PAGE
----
First Lady of Song Sings On


Marisol Macias

A visitor’s view of the St. Louis Jazz Museum is shown. Nicknamed the First Lady of Song, Ella Fitzgerald’s exhibit showed elements of her life.

Marisol Macias, Staff Writer

With classics like “A-tisket, A-tasket,” and “Cheek to Cheek” with Louis Armstrong, anyone is sure to love sweet-singing jazz icon Ella Fitzgerald. 

The 25th of April marks her 105th birthday. Even years after her death, her musical talent and influence lingers on, even when it goes unnoticed. Perhaps most striking was her ability to improvise musically, using her signature scat-style. Fitzgerald could also impersonate swing and jazz instruments like trumpet. Her ability paired well with contrasting sounds, such as Armstrong’s gravelly voice. 

“I enjoy ‘Moonlight Serenade’ and ‘Two Little Men in a Flying Saucer’ because they feel like songs that would be in Disney movies like Princess and the Frog,” Emma Thomas, a Junior at Grand Ledge High School says. “I love how ‘Moonlight Serenade’ sounds like a love song or conversation,” Thomas continued.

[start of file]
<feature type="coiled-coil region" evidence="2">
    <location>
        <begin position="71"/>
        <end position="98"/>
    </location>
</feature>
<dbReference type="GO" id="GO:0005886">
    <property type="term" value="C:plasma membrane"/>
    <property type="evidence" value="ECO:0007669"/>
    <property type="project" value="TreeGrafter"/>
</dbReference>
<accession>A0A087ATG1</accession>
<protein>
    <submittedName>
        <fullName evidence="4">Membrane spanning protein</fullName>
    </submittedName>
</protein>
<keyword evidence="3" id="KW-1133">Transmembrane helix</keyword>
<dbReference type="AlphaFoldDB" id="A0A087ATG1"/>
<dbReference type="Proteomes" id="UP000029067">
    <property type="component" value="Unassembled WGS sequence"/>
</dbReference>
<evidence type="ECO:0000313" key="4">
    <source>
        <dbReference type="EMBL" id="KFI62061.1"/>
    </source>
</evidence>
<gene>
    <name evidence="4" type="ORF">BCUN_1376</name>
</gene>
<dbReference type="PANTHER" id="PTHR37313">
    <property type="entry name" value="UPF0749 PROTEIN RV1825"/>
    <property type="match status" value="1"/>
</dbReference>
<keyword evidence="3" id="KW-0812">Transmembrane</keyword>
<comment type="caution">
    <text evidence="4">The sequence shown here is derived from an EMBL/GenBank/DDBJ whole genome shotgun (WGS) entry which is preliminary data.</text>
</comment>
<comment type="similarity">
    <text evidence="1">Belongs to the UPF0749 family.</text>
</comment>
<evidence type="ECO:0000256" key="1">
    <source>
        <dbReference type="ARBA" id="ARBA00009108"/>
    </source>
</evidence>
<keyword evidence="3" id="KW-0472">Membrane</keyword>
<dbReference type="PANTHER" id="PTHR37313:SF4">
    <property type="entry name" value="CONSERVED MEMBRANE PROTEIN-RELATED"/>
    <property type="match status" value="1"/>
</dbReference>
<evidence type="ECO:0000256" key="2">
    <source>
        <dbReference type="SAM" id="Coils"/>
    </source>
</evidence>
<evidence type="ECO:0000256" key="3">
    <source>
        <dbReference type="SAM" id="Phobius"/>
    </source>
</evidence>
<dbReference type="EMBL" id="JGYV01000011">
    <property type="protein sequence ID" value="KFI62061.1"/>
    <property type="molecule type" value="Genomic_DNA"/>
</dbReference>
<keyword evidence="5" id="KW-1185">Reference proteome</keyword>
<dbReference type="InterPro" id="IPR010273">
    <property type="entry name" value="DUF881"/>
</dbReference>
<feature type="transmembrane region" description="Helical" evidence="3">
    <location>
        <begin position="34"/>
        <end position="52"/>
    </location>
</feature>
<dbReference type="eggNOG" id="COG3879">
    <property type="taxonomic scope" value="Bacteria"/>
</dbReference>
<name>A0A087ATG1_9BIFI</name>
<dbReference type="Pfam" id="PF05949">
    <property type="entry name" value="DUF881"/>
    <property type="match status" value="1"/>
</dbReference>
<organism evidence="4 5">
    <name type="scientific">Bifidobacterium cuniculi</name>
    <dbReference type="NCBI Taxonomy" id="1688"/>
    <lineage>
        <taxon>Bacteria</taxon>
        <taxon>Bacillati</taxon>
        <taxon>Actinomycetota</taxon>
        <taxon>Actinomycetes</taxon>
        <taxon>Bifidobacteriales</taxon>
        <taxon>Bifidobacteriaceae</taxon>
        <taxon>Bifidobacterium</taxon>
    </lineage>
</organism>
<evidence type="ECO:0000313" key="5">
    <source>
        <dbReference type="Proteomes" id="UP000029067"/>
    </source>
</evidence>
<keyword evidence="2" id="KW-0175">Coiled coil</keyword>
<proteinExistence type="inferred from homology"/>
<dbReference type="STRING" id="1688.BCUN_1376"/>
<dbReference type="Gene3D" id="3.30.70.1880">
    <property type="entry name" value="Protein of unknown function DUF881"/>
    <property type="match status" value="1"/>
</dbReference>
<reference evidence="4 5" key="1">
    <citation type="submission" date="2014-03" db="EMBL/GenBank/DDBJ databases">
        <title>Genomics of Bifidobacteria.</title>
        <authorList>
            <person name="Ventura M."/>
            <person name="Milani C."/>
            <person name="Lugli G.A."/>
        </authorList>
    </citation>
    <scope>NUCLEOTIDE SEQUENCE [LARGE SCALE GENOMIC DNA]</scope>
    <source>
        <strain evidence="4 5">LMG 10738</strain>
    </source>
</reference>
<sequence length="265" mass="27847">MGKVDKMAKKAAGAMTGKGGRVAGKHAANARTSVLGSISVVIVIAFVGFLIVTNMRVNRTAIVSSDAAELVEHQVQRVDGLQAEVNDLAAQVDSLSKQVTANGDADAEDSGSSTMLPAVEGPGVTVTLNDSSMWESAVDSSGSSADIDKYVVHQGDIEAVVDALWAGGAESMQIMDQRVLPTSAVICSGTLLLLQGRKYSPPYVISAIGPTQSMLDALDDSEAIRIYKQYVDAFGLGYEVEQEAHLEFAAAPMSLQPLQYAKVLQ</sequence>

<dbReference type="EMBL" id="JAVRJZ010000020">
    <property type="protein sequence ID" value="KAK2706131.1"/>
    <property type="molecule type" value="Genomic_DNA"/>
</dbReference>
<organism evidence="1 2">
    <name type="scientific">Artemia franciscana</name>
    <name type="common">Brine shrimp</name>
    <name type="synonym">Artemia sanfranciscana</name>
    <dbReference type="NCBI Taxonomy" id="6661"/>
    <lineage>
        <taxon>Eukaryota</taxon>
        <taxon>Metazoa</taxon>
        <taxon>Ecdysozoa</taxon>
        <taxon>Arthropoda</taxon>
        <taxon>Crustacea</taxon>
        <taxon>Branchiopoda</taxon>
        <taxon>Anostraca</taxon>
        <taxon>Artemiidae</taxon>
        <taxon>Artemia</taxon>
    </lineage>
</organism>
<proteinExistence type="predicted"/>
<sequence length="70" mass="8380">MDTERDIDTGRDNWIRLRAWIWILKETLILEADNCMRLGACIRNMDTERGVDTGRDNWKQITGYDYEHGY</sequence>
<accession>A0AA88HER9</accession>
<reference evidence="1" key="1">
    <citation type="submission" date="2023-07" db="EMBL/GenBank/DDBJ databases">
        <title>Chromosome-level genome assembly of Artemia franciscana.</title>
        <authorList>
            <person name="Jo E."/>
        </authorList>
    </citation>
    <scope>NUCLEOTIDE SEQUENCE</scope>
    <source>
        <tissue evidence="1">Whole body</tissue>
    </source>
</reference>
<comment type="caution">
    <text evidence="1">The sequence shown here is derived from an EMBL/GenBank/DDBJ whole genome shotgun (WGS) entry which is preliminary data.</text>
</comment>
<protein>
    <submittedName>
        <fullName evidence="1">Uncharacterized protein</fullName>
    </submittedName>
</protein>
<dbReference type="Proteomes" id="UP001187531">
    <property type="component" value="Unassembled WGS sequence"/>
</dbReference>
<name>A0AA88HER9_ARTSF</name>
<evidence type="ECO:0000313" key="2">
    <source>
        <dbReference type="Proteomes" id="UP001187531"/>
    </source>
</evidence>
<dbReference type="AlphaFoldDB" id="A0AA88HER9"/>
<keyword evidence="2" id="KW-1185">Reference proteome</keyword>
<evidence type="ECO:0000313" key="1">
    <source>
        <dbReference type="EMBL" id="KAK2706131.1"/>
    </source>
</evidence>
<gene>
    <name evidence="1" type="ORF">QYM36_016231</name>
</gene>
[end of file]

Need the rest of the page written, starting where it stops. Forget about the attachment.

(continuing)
Aside from her stage life, Ella Fitzgerald was good-natured and reserved, yet she had a fierce character. Her resilience was drastically shaped by the trouble of her early life. This patch included the split of Fitzgerald’s parents, a move to New York, and the death of her mother, Tempie. Ella’s biological father was never in the picture.  

Eventually, Fitzgerald ended up in a reform school where she was severely abused, and beyond her escape, she was alone on the streets during the Great Depression, at fifteen. 

Astonishingly, Fitzgerald remained earnest and carried her “pick up from here and move on” attitude. 

She faced many hardships during her time but Fitzgerald was strong, especially with the descrimination faced on tour of the South. Later in life, she would tell Fred Robbins in a lost 1963 interview, “… it makes you feel so bad to think that we can’t go down through certain parts of the South and give a concert like we do overseas and have everybody just come to… enjoy the music because of the prejudice thing that’s going on…” 

She never let this get the best of her. And even so, Fitzgerald had her supporters by her side. With the help of Marilyn Monroe, she was able to perform in the segregated Mocambo Nightclub during the 1940s. 

Not only did she break that barrier, Fitzgerald sold over forty million albums to her American listeners and was awarded the National Medal of Arts by Ronald Reagan in 1987.

Ella Fitzgerald was an eager spirit who continued to sing even as her health began to decline. We can look up to her spirit today as one to foster.

Need a little sweetness or swing in life? Play some of her songs and they’re sure to make any listener melt.